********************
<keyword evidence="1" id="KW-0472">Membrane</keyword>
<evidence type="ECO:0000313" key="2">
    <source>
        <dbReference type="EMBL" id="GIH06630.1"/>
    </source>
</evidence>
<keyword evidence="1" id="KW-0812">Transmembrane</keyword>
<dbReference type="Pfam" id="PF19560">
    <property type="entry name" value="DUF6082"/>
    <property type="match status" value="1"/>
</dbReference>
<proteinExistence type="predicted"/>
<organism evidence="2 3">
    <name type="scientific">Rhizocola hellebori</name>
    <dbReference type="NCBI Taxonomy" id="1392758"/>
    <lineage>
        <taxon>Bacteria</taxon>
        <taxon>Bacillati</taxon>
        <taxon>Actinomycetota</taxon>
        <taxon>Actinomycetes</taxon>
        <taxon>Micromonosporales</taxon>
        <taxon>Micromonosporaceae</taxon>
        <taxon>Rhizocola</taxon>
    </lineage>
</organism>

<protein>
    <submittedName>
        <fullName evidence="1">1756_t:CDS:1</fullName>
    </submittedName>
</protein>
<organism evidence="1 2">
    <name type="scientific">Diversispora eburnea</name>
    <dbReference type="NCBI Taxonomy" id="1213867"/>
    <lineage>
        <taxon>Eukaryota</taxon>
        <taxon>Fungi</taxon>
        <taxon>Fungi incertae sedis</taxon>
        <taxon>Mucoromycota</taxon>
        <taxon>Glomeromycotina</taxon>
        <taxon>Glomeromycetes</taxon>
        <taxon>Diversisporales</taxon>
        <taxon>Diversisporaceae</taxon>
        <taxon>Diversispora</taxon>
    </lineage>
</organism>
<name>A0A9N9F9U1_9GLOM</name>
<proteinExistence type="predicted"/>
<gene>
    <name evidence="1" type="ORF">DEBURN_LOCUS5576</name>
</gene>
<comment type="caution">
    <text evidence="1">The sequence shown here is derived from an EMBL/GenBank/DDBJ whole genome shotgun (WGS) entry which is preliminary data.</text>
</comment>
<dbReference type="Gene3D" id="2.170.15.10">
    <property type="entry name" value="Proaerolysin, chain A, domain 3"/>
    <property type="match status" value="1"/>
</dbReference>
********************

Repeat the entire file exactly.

<keyword evidence="1" id="KW-0472">Membrane</keyword>
<evidence type="ECO:0000313" key="2">
    <source>
        <dbReference type="EMBL" id="GIH06630.1"/>
    </source>
</evidence>
<keyword evidence="1" id="KW-0812">Transmembrane</keyword>
<dbReference type="Pfam" id="PF19560">
    <property type="entry name" value="DUF6082"/>
    <property type="match status" value="1"/>
</dbReference>
<proteinExistence type="predicted"/>
<organism evidence="2 3">
    <name type="scientific">Rhizocola hellebori</name>
    <dbReference type="NCBI Taxonomy" id="1392758"/>
    <lineage>
        <taxon>Bacteria</taxon>
        <taxon>Bacillati</taxon>
        <taxon>Actinomycetota</taxon>
        <taxon>Actinomycetes</taxon>
        <taxon>Micromonosporales</taxon>
        <taxon>Micromonosporaceae</taxon>
        <taxon>Rhizocola</taxon>
    </lineage>
</organism>

<protein>
    <submittedName>
        <fullName evidence="1">1756_t:CDS:1</fullName>
    </submittedName>
</protein>
<organism evidence="1 2">
    <name type="scientific">Diversispora eburnea</name>
    <dbReference type="NCBI Taxonomy" id="1213867"/>
    <lineage>
        <taxon>Eukaryota</taxon>
        <taxon>Fungi</taxon>
        <taxon>Fungi incertae sedis</taxon>
        <taxon>Mucoromycota</taxon>
        <taxon>Glomeromycotina</taxon>
        <taxon>Glomeromycetes</taxon>
        <taxon>Diversisporales</taxon>
        <taxon>Diversisporaceae</taxon>
        <taxon>Diversispora</taxon>
    </lineage>
</organism>
<name>A0A9N9F9U1_9GLOM</name>
<proteinExistence type="predicted"/>
<gene>
    <name evidence="1" type="ORF">DEBURN_LOCUS5576</name>
</gene>
<comment type="caution">
    <text evidence="1">The sequence shown here is derived from an EMBL/GenBank/DDBJ whole genome shotgun (WGS) entry which is preliminary data.</text>
</comment>
<dbReference type="Gene3D" id="2.170.15.10">
    <property type="entry name" value="Proaerolysin, chain A, domain 3"/>
    <property type="match status" value="1"/>
</dbReference>